It consists of two elements: the word “else,” written in Hartling’s handwriting, blown up 20 times and hung on the wall, as well as a series of thought-provoking drawings that focus on the concept of perspective.

“Else is the idea of myself as created from future time unknown and past time, largely remembered inaccurately and future time unknown, told through a bad joke. The little drawings are meant to symbolize a road. The idea of having an image repeated so many times is to give the effect of movement, but also static movement. So that, although there’s nothing changing in the image, the viewer is still progressing through it,” says Hartling, who got the inspiration from the curator, Pan Wendt.

“He told me to reflect on that idea of somewhere and build a piece around time and place and memory and the associations we have with the word. So I came up with the idea of somewhere else, so it’s a play on words.”

Wendt is impressed with the creativity of these young artists.

Whether it’s Protect Your Love, a video by D’Arcy Wilson, a grouping of walkie-talkies attached to forest trees while the sound of the artist’s voice tries to communicate with any wildlife that happens to pass by or Spectres of Shortwave, a mixed media/video presentation by Amanda Dawn Christie about the mysterious international shortwave radio towers dominating the Tantramar marsh, the exhibition demonstrates a diversity of approaches.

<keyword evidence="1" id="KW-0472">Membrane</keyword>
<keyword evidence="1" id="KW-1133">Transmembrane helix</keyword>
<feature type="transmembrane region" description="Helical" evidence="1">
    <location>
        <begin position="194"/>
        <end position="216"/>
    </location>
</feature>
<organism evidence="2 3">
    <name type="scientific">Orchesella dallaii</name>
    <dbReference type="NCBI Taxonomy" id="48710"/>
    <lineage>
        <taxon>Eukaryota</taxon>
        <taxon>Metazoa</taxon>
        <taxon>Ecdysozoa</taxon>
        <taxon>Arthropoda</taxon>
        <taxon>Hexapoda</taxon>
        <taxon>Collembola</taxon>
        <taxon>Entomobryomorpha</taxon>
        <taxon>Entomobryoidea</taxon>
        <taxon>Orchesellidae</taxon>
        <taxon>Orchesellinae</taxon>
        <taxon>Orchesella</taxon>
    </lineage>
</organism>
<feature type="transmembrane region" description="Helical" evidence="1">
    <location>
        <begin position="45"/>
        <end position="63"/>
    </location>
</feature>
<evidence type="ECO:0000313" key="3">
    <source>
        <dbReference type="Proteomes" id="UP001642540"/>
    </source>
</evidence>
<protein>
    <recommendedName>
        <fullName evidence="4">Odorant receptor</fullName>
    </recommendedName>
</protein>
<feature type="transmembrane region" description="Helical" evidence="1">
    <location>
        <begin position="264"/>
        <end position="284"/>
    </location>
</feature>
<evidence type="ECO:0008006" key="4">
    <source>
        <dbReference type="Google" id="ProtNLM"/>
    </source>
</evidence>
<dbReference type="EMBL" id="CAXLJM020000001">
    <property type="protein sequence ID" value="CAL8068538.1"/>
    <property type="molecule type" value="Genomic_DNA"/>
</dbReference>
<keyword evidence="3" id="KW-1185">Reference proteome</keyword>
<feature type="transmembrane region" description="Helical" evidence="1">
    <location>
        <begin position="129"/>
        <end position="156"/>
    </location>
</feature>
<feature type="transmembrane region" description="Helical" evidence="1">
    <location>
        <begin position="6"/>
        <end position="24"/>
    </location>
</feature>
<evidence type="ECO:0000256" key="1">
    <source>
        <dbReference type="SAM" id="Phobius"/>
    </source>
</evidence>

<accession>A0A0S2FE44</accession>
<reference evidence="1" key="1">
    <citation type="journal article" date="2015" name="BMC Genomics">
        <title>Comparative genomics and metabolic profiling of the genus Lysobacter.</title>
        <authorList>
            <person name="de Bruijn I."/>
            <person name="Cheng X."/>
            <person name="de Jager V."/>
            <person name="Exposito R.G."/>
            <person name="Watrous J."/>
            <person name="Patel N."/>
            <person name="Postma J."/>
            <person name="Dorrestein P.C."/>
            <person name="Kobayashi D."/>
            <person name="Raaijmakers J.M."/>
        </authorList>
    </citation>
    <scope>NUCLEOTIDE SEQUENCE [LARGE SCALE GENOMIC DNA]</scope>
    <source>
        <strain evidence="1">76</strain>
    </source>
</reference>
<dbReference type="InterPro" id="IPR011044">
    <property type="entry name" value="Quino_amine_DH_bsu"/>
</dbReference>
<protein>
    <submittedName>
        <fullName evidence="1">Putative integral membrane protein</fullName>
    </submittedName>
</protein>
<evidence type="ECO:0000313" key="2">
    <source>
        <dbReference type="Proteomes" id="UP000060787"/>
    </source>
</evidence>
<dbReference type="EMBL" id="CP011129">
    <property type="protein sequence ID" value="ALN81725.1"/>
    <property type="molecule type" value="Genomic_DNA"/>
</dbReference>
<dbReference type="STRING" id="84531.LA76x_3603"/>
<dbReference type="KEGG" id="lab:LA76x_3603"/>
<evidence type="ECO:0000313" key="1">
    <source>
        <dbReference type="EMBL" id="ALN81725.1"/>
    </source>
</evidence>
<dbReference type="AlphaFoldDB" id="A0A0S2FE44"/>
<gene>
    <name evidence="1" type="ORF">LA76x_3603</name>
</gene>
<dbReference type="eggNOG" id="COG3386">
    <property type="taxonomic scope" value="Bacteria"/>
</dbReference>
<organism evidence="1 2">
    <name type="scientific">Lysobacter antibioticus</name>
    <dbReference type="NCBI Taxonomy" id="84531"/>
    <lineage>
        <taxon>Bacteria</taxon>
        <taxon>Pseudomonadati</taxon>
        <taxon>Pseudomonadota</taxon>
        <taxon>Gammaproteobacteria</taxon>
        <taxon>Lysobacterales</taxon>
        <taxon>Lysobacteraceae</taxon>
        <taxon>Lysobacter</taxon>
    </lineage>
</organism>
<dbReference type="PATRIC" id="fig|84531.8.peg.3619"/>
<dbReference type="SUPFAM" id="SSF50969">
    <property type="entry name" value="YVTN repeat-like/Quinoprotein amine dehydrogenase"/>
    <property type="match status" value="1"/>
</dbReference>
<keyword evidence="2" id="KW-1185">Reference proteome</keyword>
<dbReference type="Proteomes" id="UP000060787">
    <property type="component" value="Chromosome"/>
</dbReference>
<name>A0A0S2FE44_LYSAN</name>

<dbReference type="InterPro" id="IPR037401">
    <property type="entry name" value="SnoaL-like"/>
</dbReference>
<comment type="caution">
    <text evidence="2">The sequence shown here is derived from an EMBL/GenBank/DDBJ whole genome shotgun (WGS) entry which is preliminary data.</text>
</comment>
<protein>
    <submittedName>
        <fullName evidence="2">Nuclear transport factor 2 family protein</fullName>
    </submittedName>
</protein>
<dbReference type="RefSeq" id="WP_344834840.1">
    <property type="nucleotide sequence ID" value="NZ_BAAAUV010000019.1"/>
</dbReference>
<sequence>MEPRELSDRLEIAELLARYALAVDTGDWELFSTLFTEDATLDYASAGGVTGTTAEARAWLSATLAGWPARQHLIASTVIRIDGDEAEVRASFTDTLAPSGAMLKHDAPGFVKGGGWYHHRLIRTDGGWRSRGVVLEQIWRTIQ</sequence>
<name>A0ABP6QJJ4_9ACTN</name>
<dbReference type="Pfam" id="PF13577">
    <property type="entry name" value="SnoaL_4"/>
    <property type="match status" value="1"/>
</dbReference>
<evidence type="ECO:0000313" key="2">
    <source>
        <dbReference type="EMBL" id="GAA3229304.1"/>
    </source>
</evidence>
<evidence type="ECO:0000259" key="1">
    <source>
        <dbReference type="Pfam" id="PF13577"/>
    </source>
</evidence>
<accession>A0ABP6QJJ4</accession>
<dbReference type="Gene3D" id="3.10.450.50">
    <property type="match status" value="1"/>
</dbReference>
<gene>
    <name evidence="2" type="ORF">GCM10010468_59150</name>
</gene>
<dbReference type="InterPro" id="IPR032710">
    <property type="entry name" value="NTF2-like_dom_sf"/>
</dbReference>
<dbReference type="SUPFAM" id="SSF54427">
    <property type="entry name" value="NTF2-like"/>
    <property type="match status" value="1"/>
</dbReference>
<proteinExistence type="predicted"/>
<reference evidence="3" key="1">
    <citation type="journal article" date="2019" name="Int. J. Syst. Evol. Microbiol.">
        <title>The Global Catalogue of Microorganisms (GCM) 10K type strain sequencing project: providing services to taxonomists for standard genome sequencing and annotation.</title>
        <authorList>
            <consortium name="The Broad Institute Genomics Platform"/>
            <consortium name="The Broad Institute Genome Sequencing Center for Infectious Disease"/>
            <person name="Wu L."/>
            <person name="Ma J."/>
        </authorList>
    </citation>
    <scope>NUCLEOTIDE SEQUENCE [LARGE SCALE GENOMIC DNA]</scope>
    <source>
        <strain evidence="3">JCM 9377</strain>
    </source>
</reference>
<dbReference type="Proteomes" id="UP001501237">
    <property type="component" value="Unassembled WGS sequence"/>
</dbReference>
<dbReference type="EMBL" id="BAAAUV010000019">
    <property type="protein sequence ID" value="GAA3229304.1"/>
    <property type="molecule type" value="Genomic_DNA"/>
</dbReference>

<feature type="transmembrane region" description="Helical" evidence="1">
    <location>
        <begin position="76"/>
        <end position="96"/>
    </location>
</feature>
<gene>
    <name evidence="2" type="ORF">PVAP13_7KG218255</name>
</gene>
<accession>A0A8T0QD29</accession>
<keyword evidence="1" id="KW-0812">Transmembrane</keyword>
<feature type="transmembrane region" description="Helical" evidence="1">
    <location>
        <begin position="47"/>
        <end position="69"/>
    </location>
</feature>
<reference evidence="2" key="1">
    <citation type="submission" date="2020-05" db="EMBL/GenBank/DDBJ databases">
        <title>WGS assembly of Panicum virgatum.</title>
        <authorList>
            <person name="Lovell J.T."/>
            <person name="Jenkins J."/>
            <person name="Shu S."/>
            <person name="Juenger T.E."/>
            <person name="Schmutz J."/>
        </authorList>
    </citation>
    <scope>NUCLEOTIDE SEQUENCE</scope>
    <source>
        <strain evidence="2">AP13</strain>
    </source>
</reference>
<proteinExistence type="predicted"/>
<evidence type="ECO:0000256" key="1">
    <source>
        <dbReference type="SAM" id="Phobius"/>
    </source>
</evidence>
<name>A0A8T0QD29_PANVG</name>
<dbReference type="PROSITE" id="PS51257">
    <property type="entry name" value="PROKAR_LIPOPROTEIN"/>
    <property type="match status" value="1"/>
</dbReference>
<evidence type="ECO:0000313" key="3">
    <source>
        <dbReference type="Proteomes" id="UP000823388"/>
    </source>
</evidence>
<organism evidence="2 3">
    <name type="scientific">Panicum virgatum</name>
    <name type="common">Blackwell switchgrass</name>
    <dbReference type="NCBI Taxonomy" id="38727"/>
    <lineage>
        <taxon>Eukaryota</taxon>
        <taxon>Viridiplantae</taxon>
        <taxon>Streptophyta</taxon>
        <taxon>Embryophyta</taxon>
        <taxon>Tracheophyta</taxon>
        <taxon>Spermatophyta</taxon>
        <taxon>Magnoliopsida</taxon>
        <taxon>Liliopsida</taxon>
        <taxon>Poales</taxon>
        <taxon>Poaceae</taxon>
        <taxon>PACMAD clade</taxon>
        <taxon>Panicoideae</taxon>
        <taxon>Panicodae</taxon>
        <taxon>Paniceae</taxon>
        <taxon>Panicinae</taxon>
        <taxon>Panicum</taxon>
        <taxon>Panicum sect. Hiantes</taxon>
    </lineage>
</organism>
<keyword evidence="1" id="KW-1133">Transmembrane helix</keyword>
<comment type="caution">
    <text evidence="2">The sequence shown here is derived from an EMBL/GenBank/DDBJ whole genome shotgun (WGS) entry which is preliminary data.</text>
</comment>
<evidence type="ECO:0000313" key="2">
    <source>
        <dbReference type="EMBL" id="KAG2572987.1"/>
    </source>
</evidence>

“Initially, the idea was to do a survey, a standard conventional format to introduce a group of young, Maritime artists. In the end, it started to build around a number of key ideas, so I started to link them together. So I chose work that was about the place — the Maritimes — in some way or another, with its seasonal economy. For young artists, in particular, the conditions here are highly unstable. Many creative people have to leave if they want to make a living. So anxiety is one of the themes of the exhibition.”